the advertisement is the pitiful photograph of a starving
child begging for food.
Perhaps those responsible
for the posters felt that a
straight-forward appeal would
not get the support that a vulgar, sentimental approach
might.
I think the meager support
given to this worthy project
indicates how worthy they
were.
CLINT    PULLEY,
Science 4.
Columbia AMS useless:
how about UBC version?
By MIKE GRENBY
NEW YORK
Columbia College voted its
student council out of existence two years ago.
"They didn't believe it was
serving a useful purpose," a
university official told me.
And it looks like Columbia
University Student Council
(CUSC) isn't serving much of
a useful purpose either.
Columbia College, the all-
male undergraduate section of
the university, has about
2,500 students. CUSC covers
the entire university of 23,-
000.
•    •    •
A recent Columbia Daily
Spectator carried the headline: "CUSC Plans More Activity During Year; To Study
Dining Halls, Women-in-
Dorms.' '
I was intrigued and walked
over to the student council
office. It was a bare office;
one room with five desks and
a secretary.
I waited until the CUSC
chairman (equivalent of president), Chauncey G. Olinger,
Jr., walked in.
"We meet once a month,"
he explained. "We work in
areas such as food prices,
housing,     academic    honesty
and    psychological    counselling."
But the only powers council has are to recommend and
criticize, said Olinger.
"Student council work
isn't important as far as most
of the students are concerned,' he said .
"There's no real student
government."
CUSC has four executive
members, and representatives
from the various faculties and
sections of the university. It
has a five-page constitution
and 10 pages of bylaws.
CUSC was started in 1947
but never had any real power,
Olinger said. It gets an office
from the university and has a
budget of $4,000. None of the
members receives any pay.
•    •    •
Columbia's clubs and other
organizations run their own
activities and have no contact with council. The university administration signs out
rooms and other university
facilities.
There is no co-ordination of
events other than through
the administration's booking
department.
"Everything is going all the
time,"  said Olinger.
It seems to go along pretty
well, too. Friday,  March   13r   1964
THE      UBYSSEY
Page 5
"Wakey, wakey, rise and shine," says Mother Superior (Lilia
Skala) to Homer Sehmitt (Sidney Portier) in Lilies of the Field,
as he awakens wetly.
cinema
JjIma. _>/.	
As far as Uncle Oscar goes,
this film naturally hasn't a
chance against Cleopatra, How
the West Was Won and Tom
Jones (which will win). Not because it isn't good, but because
it isn't big; and that's one of
the reasons why the Academy
Award is a bunch of garbage
and the honor negligible —
at least the way they're presently working it.
You see, there's nothing
complicated or awesome in
Lilies of the Field: it's simple
and straightforward, so ordinary,  and yet so delightful.
• •    •
It's all about a nun and her
"sheep" who live in the middle
of nowhere and how she cons
a simple free lance handyman,
Homer Smith (Sidney Poitier)
to first mend the roof and then
build her a church. Obstacles
there are, of course, with
"Schmitt's" reluctance figuring prominently.
However, the miracle occurs,
through her dogmatic persistence with reason and religion,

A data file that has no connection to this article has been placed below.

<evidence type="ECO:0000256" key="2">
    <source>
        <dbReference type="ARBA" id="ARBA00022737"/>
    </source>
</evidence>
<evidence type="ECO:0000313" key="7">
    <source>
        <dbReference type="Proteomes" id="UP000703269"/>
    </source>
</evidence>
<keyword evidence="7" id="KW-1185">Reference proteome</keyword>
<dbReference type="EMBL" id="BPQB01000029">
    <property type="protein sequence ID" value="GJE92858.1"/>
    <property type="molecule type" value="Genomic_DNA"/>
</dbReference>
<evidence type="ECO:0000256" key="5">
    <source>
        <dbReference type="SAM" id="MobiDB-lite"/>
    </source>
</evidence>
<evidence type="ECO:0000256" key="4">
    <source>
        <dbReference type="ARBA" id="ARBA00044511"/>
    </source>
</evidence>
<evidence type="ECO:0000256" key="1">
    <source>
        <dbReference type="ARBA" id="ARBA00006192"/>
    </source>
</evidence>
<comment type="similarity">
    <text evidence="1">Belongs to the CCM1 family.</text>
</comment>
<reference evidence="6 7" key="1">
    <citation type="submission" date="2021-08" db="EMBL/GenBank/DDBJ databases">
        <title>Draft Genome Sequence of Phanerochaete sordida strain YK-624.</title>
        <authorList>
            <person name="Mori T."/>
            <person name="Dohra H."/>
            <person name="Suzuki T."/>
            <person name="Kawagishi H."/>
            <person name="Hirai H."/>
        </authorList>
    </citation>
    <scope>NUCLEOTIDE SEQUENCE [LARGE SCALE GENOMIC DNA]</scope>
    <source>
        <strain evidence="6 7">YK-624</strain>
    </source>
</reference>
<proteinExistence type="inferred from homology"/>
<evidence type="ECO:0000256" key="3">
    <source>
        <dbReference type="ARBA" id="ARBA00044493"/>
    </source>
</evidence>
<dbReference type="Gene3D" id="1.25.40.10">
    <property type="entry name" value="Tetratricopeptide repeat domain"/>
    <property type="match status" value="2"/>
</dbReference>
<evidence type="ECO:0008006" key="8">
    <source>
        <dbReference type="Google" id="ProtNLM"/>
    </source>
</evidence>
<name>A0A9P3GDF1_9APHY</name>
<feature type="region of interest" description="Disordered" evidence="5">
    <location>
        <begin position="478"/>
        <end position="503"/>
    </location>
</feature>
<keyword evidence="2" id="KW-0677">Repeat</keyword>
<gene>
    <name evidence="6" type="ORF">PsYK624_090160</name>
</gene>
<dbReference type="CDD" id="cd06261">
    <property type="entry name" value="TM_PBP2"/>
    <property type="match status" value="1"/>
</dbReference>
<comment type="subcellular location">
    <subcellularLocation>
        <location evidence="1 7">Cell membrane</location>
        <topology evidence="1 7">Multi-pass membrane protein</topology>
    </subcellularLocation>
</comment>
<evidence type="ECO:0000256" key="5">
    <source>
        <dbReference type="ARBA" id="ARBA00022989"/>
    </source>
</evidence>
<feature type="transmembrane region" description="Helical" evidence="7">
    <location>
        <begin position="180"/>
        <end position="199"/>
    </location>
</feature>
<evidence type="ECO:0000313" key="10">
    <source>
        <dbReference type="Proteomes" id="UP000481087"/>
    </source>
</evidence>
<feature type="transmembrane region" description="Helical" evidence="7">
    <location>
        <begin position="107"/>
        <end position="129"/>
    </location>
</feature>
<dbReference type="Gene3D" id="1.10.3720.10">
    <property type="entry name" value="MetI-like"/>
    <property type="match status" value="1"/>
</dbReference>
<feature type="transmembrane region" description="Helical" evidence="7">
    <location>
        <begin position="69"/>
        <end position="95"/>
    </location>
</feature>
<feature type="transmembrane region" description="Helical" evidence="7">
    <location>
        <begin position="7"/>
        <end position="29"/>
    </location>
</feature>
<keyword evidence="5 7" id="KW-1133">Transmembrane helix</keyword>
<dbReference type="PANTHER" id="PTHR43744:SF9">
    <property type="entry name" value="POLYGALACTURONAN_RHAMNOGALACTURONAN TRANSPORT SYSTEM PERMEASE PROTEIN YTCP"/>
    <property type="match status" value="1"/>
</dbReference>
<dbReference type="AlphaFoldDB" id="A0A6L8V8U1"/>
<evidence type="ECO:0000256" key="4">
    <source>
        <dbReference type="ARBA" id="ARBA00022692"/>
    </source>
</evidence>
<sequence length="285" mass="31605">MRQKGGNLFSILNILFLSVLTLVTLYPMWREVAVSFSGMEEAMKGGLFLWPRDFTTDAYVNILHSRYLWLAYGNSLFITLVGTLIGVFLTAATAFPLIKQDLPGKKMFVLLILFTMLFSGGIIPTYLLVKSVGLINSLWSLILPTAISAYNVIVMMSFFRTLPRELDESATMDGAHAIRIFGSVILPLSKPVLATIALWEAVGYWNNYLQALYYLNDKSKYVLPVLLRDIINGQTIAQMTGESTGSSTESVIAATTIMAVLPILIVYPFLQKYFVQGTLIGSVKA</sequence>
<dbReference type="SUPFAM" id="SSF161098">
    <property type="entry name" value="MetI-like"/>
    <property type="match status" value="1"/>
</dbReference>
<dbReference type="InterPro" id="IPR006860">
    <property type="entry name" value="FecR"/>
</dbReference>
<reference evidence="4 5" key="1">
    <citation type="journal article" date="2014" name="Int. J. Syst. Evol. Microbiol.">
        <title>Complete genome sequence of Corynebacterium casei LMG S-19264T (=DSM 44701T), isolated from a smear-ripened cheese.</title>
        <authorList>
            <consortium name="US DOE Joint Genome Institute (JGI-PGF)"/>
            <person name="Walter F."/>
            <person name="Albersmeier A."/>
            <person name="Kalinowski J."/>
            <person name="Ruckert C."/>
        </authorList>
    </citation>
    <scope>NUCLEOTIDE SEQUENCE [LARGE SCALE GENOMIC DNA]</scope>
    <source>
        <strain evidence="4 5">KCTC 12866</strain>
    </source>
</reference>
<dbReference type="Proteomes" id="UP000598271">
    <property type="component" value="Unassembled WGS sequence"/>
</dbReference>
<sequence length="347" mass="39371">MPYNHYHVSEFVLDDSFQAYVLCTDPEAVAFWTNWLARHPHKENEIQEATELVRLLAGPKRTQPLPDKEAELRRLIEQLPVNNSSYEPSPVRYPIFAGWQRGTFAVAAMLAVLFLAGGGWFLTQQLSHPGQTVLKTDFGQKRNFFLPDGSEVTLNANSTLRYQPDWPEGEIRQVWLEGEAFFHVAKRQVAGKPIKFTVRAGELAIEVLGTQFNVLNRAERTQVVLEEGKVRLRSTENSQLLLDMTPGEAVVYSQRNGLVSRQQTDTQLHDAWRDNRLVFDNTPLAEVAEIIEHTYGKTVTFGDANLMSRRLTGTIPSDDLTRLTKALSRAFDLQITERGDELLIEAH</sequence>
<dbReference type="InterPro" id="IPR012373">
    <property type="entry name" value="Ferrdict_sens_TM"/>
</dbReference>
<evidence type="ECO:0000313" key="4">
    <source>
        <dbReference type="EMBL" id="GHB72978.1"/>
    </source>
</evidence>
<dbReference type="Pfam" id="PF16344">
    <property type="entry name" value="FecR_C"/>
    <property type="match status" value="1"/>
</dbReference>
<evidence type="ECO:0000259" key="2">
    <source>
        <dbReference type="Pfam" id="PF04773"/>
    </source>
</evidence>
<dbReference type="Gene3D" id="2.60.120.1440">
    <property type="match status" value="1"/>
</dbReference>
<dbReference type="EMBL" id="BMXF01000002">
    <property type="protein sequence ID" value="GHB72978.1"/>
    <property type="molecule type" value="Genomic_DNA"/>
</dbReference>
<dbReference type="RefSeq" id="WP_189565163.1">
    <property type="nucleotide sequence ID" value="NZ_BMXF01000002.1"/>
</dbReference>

when the church is finally
built. Mother Maria refuses to
believe that Smith built it
himself, but that it was a work
of God. Poitier, moved to
humblness and humility by his
selfishness, takes another step
forward in learning life's lessons.
Lilies of the Field is well
directed. Its genteel humor and
occasional poignant touches afford much laughter and no
tears, and the music is remarkably in keeping with the action
on the screen.
• •    *
One of the most enjoyable
scenes was when Poitier got
the nuns, with their almost
hypnotic singing, to join him
in a Negro spiritual. The restaurant owner who helped
build the church as insurance
for a good life in heaven and
the somewhat impious church
minister who conducted with
his pulpit at the back of a trailer both -gave healthy supporting
performances, a little stalled
by Lilia Skala as the domineering old Mother Superior. She
won't win the Oscar (Margaret
Rutherford for V.I.P.'s will)
but it was a thoroughly captivating perfomance anyway. It
shows that Ingrid Bergman
ain't the only one who can do
good nuns.
Poitier as the negro
"Sehmitt" was at his best, for
his was a portrayal without
the angry tirade of speeches or
the softspoken quiet sweetness
that people seem to mistake
for ''brilliant" performances.
He was himself — ordinary,
simple and human — and to
portray such a character and
give him life is the sign of the
true artist. Poitier was so
obviously enjoying himself
and revelling in this typical,
pleasantly-sarcastic-Joe type of
character that sincerity appeared at once. No hall of
fame or laurel wreathing —
just a good performance in an
appealing, amusing and B-plus
film.
—david curnick
.. .JthjL @urfd.
Lilies of the Field belongs
to a relatively new and relatively small genre of American
film — that of didactic neo-
realism — although it is nothing like the Italian neo-realist
films. It tells the story of a
wandering negro, Homer
Smith, (Sidney Poitier) who is
manipulated into building a
chapel for Mother Maria (Lilia
Skala) and her brood of penniless nuns.
• •    •
The theme of the film is
"True Christian faith" and is
underlined by the emphasis
on the song "Amen". Although
the film tends to be quite cute
at times it manages to succeed
in the genre. A few scenes are